Description: This report presents a history of U.S. economic sanctions imposed against the People's Republic of China for foreign policy reasons since 1949. It highlights sanctions that are currently active and details occasions on which those restrictions have been modified, waived or permanently lifted. The report provides citations for Presidential authority in current law and the Administration's issuance of regulations and administrative orders.
Date: October 1, 1997
Creator: Rennack, Dianne E
Partner: UNT Libraries Government Documents Department

Current U.S. Sanctions Against China

Description: In the months following China's 1989 Tiananmen Square crackdown, both the President and the Congress took a number of initiatives protesting Beijing's actions. These initiatives centered around U.S. concerns related to trade, human rights, and non-proliferation. In intervening years, the United States has periodically imposed, lifted, or waived other sanctions and concluded several trade-related agreements with China relating to these concerns. Those measures that remain in place in 1994 are detailed in the accompanying tables.
Date: August 15, 1994
Creator: Dumbaugh, Kerry
Partner: UNT Libraries Government Documents Department

U.S. Economic Sanctions Through 1996

Description: Since the early 1960s, the United States has imposed a range of economic sanctions on Cuba, the most prominent of which is a comprehensive embargo prohibiting trade with Cuba. This Congressional Research Service report first provides an overview of U.S.-Cuba relations and U.S. policy toward Cuba. It then examines the history and current legislative and executive authorities of the various components of U.S. sanctions against Cuba, including aid, trade, and other restrictions.
Date: November 21, 1996
Creator: Rennack, Dianne E. & Sullivan, Mark P.
Partner: UNT Libraries Government Documents Department

Market-Based Environmental Management: Issues in Implementation

Description: Increasingly, efforts to protect integral features of the natural environment that are essential to human well being face a double challenge. First, the magnitude of some conventional and emerging threats to environmental quality is growing, despite solid progress in controlling some causes. This is particularly the concern on a global scale in terms of atmospheric changes and loss of biological diversity. Second, easily-implemented uniform control methods using feasible technologies or other direct regulatory approaches are already in place for many pollution and resource management problems in the United States. Additional progress with so-called command and control policies can be expensive and disruptive, and thus counter productive to overall economic well being. This type of dilemma is common where environmental deterioration results from diffuse and complex causes inherent in technically-advanced high-consumption industrial societies such as the U.S. Solutions to these types of environmental problems are complicated by the diffuse benefits which obscures the net gains of additional controls that have concentrated and highly visible costs. Given this double bind, many policy analysts and academics have for years advocated more cost-effective and flexible approaches relying on market forces to further some environmental management objectives. Although market-based theory and practical environmental policy are still far apart, the incremental approach to environmental policymaking since the late seventies has resulted in some market-type innovations within traditional regulatory frameworks at all levels of government. The most prominent examples are the Environmental Protection Agency's (EPA) air emissions trading program and the recently enacted sulfur dioxide allowance trading program under the 1990 Clean Air Act Amendments.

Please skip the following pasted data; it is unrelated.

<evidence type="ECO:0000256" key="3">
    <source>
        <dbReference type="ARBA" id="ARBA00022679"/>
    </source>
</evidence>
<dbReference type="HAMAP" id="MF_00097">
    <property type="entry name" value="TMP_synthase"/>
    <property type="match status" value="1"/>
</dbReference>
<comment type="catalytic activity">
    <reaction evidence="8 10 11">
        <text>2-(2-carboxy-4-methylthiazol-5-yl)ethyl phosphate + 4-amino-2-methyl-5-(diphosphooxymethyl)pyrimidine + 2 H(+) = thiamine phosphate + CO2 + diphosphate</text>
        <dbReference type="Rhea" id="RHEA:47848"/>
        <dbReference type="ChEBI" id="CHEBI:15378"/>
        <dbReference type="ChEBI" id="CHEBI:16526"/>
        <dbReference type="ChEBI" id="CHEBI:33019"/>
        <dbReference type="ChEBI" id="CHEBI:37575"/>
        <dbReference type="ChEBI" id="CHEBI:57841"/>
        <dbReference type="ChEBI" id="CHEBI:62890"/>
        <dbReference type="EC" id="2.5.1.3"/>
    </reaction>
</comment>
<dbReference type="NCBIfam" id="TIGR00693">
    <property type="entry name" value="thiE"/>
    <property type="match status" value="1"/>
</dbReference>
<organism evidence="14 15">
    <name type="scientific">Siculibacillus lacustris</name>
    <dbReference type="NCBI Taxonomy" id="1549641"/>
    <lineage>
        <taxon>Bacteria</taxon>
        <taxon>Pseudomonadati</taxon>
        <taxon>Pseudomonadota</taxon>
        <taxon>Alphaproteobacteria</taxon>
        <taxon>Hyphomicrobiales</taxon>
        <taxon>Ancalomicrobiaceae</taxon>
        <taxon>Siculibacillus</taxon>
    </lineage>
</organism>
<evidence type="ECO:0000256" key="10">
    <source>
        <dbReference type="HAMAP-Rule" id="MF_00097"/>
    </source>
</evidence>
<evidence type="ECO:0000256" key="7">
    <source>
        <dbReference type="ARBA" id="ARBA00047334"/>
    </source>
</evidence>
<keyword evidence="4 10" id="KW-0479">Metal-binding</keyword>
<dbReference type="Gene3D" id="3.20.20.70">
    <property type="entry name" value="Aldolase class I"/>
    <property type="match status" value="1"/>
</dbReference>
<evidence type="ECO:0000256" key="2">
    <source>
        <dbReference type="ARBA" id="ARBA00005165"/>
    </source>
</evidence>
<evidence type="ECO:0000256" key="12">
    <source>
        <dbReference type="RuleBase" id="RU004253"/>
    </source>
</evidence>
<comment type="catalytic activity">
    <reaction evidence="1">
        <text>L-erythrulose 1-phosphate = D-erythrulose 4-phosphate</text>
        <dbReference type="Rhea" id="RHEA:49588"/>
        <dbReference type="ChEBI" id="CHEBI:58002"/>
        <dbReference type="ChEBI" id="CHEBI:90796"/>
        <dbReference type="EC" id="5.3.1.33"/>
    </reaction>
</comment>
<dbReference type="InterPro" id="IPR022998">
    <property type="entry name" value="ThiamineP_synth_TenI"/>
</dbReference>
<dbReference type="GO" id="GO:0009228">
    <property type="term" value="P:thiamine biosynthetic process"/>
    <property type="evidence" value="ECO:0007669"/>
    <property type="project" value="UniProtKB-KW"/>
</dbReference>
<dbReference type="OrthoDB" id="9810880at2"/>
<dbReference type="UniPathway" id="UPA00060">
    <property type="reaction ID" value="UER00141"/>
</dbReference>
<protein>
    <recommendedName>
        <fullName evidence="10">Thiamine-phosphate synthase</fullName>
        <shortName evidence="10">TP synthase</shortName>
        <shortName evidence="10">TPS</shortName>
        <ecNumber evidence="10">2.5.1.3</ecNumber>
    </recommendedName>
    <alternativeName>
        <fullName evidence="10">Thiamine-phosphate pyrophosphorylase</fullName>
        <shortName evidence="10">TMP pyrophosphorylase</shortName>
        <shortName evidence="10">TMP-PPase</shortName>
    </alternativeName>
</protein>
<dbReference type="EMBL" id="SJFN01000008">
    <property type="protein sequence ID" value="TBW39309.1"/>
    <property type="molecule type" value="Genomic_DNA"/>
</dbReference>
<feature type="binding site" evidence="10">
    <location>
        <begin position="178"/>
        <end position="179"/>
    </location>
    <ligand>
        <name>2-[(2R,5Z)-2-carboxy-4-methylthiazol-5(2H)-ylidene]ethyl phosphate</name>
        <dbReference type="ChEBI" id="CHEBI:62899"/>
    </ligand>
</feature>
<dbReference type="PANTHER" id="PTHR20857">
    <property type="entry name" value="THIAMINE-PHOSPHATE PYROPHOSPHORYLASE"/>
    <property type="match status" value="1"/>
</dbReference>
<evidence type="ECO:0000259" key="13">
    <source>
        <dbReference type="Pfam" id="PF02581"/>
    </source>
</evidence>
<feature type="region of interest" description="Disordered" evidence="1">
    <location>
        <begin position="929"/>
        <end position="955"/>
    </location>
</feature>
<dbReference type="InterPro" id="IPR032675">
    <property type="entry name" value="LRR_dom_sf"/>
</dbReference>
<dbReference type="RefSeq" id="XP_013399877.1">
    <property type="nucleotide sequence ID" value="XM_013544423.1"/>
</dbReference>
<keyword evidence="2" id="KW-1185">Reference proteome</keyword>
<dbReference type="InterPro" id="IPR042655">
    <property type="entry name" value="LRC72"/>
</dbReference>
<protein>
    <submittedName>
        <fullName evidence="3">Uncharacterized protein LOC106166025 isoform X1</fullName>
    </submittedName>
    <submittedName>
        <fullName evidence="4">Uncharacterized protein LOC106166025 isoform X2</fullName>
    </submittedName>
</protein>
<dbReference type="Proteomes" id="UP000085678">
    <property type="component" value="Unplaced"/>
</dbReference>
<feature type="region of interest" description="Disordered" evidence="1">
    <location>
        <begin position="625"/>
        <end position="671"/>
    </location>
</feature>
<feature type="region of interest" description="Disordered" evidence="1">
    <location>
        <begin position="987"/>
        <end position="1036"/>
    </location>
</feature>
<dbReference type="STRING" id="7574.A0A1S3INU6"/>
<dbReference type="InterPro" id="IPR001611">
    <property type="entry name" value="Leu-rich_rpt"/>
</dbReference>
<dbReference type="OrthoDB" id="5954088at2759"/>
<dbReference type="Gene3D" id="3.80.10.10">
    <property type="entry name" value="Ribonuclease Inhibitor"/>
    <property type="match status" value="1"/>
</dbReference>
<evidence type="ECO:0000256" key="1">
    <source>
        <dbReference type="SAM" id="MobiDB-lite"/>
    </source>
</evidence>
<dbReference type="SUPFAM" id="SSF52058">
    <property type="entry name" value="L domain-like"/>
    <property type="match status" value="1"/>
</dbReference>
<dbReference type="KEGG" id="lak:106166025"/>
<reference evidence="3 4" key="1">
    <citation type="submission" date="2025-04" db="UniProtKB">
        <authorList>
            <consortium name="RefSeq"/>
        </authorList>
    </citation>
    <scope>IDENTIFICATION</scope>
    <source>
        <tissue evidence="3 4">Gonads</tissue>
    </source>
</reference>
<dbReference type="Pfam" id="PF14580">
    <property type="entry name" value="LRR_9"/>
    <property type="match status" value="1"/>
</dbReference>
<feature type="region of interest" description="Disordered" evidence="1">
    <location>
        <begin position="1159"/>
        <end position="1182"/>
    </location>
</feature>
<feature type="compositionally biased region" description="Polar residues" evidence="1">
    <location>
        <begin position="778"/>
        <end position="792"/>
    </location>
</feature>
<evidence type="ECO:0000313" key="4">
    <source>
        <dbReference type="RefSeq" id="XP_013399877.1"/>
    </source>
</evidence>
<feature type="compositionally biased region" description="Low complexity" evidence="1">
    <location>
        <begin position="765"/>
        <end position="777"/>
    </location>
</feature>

Date: March 7, 1994
Creator: Moore, John L.; Blodgett, John E.; Copeland, Claudia; Gushee, David E.; Mayer, Susan L.; McCarthy, James E. et al.
Partner: UNT Libraries Government Documents Department